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Team that takes it to limits

PUBLISHED: 09:13 07 February 2009 | UPDATED: 12:58 03 July 2010

The C-Mac Microtechnology test house team

The C-Mac Microtechnology test house team

Miles Jermy

THE sheer force of nature and raw power of the physical world can test man's ingenuity to destruction.

Advances in science have made our lives more comfortable, but the inventions that make that possible often have to survive in the harshest of conditions.

THE sheer force of nature and raw power of the physical world can test man's ingenuity to destruction.

Advances in science have made our lives more comfortable, but the inventions that make that possible often have to survive in the harshest of conditions.

Extremes of temperature, air pressure and force are among

the environmental conditions harnessed at the C-Mac test house in Great Yarmouth.

A leading European facility, the test house at C-Mac Micro Technology's South Denes base exposes a range of hi-tech electrical and engineering products to the most rigorous of test conditions.

Amid the quiet hum of the laboratory, test equipment can create temperatures ranging from - 75C to 300C - replicating conditions everywhere from outer space to hundreds of feet below the Earth's crust.

C-Mac's head of quality Dave Lawn said: “Imagine a plane

taking off in the desert at Las Vegas and then flying in sub-zero temperatures. The sort of parts we test need to be able to withstand

a range of extreme climatic conditions within a short space of time. A sensor in a drill at an oil well will be exposed to temperatures of around 250C.

“The testing we perform can simulate these environments, and by increasing the test levels used we can accelerate many years testing into a few weeks.”

A highly skilled team of eight test engineers work in the centre,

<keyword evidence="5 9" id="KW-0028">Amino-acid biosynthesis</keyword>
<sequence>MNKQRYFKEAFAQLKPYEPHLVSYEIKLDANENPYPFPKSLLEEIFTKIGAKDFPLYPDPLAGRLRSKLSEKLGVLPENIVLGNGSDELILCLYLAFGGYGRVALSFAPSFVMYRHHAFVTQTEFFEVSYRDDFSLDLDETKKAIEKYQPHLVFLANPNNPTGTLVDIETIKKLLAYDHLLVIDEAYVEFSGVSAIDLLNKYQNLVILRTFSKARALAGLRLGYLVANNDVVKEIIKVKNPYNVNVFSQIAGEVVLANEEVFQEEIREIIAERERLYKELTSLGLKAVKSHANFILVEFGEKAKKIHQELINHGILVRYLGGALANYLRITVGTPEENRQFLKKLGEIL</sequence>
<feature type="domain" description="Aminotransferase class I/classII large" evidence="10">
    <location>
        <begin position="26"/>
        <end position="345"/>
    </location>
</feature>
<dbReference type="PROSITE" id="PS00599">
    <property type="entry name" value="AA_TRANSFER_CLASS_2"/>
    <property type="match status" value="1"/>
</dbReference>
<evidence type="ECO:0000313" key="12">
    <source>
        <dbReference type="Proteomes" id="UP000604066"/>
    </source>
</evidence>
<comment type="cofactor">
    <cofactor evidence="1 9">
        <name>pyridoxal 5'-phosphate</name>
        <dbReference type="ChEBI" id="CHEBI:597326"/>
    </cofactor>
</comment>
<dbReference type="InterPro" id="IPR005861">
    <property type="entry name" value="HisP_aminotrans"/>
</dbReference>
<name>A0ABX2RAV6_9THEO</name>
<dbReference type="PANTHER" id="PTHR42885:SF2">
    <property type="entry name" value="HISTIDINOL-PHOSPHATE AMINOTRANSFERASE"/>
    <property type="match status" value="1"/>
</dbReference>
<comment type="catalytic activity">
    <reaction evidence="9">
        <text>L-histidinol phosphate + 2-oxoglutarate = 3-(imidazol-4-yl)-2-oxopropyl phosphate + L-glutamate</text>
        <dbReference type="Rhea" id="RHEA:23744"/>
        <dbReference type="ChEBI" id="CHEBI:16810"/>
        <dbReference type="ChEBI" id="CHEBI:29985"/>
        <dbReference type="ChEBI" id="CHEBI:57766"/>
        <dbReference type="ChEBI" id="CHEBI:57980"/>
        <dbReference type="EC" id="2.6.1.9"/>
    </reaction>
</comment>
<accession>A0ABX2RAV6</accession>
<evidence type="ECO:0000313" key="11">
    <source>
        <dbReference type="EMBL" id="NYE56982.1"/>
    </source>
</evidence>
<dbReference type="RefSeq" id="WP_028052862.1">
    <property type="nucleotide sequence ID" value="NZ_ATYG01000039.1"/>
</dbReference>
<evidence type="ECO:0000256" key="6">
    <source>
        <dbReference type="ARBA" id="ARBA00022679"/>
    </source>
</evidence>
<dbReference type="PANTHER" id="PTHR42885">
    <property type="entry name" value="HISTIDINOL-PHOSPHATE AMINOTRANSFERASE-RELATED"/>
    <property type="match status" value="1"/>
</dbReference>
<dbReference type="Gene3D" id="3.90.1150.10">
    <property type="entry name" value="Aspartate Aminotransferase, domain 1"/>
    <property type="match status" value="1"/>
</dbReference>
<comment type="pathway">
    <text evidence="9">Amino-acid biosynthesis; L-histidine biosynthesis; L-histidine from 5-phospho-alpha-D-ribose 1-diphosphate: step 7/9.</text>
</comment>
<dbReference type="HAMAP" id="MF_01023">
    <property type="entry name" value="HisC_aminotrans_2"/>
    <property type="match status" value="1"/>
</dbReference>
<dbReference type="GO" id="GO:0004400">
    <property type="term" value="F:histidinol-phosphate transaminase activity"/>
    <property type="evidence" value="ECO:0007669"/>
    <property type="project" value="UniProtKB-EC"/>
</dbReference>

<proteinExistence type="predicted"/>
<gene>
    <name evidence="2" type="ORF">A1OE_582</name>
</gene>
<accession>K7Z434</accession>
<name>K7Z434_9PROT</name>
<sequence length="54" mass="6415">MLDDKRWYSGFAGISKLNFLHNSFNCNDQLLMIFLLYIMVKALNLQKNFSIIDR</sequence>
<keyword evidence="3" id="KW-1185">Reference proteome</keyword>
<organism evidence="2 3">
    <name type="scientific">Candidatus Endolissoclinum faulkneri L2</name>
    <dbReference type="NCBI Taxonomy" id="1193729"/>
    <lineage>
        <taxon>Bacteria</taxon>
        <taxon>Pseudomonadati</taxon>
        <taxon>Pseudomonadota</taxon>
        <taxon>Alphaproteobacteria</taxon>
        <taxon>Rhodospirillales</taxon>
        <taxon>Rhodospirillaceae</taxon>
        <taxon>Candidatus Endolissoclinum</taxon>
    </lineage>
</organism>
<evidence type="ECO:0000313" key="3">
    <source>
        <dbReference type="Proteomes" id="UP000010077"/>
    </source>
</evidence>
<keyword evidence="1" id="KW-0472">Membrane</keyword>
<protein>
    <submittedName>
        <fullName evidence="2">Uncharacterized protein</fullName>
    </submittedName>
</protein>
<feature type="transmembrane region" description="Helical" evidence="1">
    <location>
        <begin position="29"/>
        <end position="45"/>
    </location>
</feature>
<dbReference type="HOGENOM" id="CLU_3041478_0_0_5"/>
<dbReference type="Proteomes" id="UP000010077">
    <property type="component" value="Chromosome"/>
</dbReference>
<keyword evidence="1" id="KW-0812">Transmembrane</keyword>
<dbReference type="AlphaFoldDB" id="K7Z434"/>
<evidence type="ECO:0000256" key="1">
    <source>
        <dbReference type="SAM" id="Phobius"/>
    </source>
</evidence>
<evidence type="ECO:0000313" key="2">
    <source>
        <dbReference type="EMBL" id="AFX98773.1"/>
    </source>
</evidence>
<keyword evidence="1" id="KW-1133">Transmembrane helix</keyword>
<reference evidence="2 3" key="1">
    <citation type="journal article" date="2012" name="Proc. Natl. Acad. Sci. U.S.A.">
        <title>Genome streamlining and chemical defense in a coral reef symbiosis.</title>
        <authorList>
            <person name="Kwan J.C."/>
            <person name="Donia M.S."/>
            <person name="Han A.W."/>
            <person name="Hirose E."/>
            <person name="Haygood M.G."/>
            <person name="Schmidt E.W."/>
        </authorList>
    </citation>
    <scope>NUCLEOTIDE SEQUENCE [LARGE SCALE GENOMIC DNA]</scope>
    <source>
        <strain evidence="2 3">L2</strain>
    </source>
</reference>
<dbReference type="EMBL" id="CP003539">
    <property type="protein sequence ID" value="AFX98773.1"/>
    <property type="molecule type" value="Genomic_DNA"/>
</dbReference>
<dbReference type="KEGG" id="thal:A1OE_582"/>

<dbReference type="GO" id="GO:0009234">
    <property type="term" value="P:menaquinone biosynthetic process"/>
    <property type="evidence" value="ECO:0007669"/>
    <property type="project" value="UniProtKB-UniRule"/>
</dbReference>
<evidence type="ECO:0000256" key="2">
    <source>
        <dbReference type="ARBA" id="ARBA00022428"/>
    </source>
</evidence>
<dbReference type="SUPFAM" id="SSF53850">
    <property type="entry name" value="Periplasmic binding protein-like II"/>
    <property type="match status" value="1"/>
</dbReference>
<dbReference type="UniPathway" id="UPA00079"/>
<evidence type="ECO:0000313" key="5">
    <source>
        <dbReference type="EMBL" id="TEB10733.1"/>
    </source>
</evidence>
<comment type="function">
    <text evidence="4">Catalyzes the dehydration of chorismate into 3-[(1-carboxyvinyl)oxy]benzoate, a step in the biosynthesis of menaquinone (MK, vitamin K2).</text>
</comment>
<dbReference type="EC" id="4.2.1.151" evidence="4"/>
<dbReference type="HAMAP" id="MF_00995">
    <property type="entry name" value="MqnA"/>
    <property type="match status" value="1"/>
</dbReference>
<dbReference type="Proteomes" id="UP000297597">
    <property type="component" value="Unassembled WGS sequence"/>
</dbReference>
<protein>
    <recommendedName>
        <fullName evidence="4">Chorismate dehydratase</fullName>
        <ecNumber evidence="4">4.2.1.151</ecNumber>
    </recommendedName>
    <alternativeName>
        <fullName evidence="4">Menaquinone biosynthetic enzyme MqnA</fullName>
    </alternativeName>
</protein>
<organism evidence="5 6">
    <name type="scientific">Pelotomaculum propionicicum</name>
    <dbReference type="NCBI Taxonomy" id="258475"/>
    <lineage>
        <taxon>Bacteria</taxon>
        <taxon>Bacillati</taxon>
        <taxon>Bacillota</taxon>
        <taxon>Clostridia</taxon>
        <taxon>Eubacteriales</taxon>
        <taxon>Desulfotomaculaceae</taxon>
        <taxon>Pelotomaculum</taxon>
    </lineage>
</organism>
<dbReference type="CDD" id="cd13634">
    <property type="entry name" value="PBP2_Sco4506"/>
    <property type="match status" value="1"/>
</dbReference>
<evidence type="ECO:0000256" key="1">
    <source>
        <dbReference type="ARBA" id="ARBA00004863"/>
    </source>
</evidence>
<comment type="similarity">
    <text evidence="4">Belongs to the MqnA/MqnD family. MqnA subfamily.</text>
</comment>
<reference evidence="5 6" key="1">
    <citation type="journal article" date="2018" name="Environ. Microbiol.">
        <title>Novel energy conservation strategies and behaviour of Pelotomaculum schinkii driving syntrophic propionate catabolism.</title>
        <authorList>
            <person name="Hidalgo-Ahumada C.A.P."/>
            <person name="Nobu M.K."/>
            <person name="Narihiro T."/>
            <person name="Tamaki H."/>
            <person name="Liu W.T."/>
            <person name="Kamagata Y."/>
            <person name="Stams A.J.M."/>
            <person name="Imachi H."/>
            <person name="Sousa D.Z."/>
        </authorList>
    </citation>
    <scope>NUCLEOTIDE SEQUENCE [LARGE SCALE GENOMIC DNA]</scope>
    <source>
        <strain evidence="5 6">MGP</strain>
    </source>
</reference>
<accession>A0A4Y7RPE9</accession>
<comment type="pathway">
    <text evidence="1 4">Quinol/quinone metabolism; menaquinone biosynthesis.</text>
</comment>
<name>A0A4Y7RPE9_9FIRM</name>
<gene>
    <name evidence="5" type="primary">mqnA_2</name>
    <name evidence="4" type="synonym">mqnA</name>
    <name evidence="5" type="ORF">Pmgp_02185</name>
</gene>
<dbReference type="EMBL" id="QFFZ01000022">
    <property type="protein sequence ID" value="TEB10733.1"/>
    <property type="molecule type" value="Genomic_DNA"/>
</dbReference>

used by hi-tech companies in the defence, energy, aerospace and telecommunication sectors in Britain and Europe.

One of the tests performed

in the centre's wet room is salt atmosphere, which simulates the sort of conditions seen in the North Sea, were a few hours testing can replicate many years of exposure to the elements on a

wind turbine or drilling rig.

What at first sight appears to

be a large tumble drier is, in fact, a centrifuge revolving at up to 20,000 rpm with a force of 40,000g; a

fighter pilot would black out

at 10g. It ensures that parts for

aircraft engine turbines do not suffer failure when exposed

to high levels of force.

Mechanical shock testing is also performed simulating the high level impact encountered by drill bit sensor operating down an oil well.

A room at the test centre is used

to house humidity chambers, recreating in the space of a few hours conditions over a period of

30 years in the Earth's tropical zones.

“The testing regime is tailored to fit the needs of customers; it is all very controlled and constantly monitored,” added Dave.

“As well as satisfying rigorous performance standards, the testing standards can be used as a marketing tool, for manufacturers to show their products have a high standard of reliability.”

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